After their summer of friendship, Dante moves to Chicago for the school year.  The time apart brings his feelings to the forefront; he realizes quite quickly that while partying and kissing girls is fun, he would really rather be kissing boys.  Specifically Ari.

Dante is brave. He writes Ari often, telling him of his discovery, hoping he doesn’t freak him out. And while not totally scared off, Ari has a harder time getting his head around the idea; he is angry at Dante for loving him. It was easier when they were just friends.  Dante is not immune to the confusion either – he doesn’t want to tell his parents.  No matter how much they love him, he has trouble accepting that they will be ok with him being gay.

When it all finally culminates, there is heartbreak, and joy.

If I have a criticism of this book (and oh geez, is it totally petty, sorry), it is that Sáenz needs another word or emotion.  Everyone laughs.  All the time.  It is his go-to.

That said, it is a wonderful story of discovering and accepting who you are, and who you love.  The one major thing I do like about this book is the story illustrates how feelings of young love are universal, whether you love girls or boys. That first stomach churning uncertainty is the same.  The first kiss still takes you by surprise.

This book is appropriate for all ages.

Aristotle and Dante Discover the Secrets of the Universe is published by Simon and Schuster.



I reread RJ Palacio’s Wonder last night, in preparation for reviewing it today.  No matter how many times I read it (and it has been a lot), my reaction never changes.  I cried throughout.  Great, flooding tears.  No sobs, just fat tears rolling down my face, soaking me.

Wonder follows the story of August (Auggie) Pullman.  After spending the first years of his life being homeschooled, the 10 year old boy is going to a real school for the first time, entering Grade 5 at Beecher Prep.  There he meets new people, adults and children, who, over the course of the school year, grow and change with him.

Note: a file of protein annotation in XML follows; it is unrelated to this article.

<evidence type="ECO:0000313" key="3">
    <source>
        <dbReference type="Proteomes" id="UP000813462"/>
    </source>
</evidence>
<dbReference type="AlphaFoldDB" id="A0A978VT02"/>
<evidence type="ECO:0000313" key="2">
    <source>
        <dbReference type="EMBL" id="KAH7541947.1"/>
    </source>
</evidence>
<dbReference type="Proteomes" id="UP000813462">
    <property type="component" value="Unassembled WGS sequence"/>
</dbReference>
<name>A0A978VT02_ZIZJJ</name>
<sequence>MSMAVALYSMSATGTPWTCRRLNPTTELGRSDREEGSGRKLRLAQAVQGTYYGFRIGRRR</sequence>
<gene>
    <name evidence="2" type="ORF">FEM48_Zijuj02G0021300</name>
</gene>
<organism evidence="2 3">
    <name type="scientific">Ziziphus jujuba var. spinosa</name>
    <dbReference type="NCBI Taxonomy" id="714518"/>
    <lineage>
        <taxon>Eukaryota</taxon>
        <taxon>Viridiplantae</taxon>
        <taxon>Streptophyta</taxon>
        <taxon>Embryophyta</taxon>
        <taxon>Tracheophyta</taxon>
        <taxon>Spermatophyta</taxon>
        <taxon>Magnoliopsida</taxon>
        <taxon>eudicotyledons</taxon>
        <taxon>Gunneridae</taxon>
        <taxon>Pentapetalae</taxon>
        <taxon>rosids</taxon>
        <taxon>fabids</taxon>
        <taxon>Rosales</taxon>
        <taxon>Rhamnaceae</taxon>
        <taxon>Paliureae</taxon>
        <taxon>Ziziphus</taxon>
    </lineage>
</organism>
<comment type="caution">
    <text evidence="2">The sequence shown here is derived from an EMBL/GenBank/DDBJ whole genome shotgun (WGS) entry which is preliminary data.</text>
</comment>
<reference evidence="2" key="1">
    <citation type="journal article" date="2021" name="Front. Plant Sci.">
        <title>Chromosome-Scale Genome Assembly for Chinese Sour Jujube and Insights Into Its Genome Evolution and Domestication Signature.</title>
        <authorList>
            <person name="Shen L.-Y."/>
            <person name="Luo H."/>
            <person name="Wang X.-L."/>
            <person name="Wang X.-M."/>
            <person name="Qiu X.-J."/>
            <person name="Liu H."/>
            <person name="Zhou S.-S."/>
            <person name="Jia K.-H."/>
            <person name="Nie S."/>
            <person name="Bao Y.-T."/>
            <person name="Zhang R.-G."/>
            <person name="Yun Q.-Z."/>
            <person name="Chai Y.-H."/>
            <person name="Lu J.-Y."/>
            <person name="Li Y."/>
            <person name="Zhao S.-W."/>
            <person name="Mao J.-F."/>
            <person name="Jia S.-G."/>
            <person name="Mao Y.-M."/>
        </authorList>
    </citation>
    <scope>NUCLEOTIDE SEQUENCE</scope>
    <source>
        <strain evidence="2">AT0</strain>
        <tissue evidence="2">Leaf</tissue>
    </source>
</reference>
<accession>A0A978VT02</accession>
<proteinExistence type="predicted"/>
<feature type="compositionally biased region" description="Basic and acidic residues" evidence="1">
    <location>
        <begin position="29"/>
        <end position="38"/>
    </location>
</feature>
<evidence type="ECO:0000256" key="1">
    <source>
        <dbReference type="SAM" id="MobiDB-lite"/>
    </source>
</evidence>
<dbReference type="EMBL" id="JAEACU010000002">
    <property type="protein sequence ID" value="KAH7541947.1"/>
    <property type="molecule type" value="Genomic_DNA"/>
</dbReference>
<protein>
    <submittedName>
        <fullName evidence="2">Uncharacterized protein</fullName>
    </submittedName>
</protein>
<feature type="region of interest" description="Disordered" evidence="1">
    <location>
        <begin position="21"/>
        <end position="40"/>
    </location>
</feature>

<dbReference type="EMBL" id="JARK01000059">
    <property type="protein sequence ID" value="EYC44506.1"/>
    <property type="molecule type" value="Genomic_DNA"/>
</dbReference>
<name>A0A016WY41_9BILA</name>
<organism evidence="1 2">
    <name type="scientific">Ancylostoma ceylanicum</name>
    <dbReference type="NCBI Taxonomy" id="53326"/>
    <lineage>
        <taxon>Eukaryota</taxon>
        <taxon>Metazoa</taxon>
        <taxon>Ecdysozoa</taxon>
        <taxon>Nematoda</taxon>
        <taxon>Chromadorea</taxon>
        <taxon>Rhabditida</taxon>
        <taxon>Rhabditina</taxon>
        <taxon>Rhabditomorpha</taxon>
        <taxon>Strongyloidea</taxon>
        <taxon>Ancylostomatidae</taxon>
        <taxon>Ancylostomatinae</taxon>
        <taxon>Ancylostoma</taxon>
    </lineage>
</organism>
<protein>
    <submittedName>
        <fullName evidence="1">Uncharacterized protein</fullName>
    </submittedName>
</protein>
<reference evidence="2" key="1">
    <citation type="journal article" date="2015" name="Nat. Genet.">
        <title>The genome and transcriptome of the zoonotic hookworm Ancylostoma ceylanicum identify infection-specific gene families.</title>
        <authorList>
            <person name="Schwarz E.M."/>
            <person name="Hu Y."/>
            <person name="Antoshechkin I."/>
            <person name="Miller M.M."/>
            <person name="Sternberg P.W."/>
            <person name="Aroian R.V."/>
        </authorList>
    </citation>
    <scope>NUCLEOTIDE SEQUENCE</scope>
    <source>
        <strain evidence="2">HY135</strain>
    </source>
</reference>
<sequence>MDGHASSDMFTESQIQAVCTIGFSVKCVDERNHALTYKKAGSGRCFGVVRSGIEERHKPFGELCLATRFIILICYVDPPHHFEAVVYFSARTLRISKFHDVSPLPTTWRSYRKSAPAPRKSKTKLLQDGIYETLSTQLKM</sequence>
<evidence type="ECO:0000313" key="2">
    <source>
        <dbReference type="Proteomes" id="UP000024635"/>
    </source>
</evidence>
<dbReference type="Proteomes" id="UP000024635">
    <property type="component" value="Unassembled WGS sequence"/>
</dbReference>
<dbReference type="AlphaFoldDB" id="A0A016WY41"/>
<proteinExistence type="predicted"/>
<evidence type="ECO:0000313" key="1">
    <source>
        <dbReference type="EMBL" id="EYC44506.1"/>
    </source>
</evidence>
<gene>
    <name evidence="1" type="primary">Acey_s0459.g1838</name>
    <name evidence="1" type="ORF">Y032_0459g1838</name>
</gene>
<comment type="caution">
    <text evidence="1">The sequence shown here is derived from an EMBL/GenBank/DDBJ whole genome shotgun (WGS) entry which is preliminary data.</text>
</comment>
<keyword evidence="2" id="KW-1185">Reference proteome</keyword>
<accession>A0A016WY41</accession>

Auggie was born with a severe facial deformity, and his life was touch and go for several years.  He lives daily with the stares and pointing and muttered words and horrified looks, but he has never had to face it alone, day after day, at school.

Palacio uses different voices to talk about the year in Auggie’s life: Auggie himself narrates several times, along with his sister Via (her chapters are incredible, you will cry, such an honest portrayal of a young teen entering high school), her new boyfriend Justin (what a sweetheart!), and Auggie’s friends Jack (a boy who realized what he had when it was gone) and Summer (an instinctively lovely and caring girl, without pity).

The amazing thing about Wonder is the sheer reality of the feeling and relationships Palacio explores.  Via’s voice is SO true, as is Auggie’s and the other childrens’.  The reactions of adults seem especially vivd and accurate;  perhaps because we see them through the eyes of the children.  Auggie’s mom and dad display the unconditional love you expect, but they are not saints, there is yelling and anger and heartbreak and normal everyday frustrations to go along with the patience and acceptance.

This story, written for the 9-11 year old, is a lesson in kindness and strength for everyone.  Make sure you have a box of tissues beside you.  Maybe two boxes, just to be safe.

You will fist-pump at the end, I promise.

Wonder is published by Alfred A. Knopf.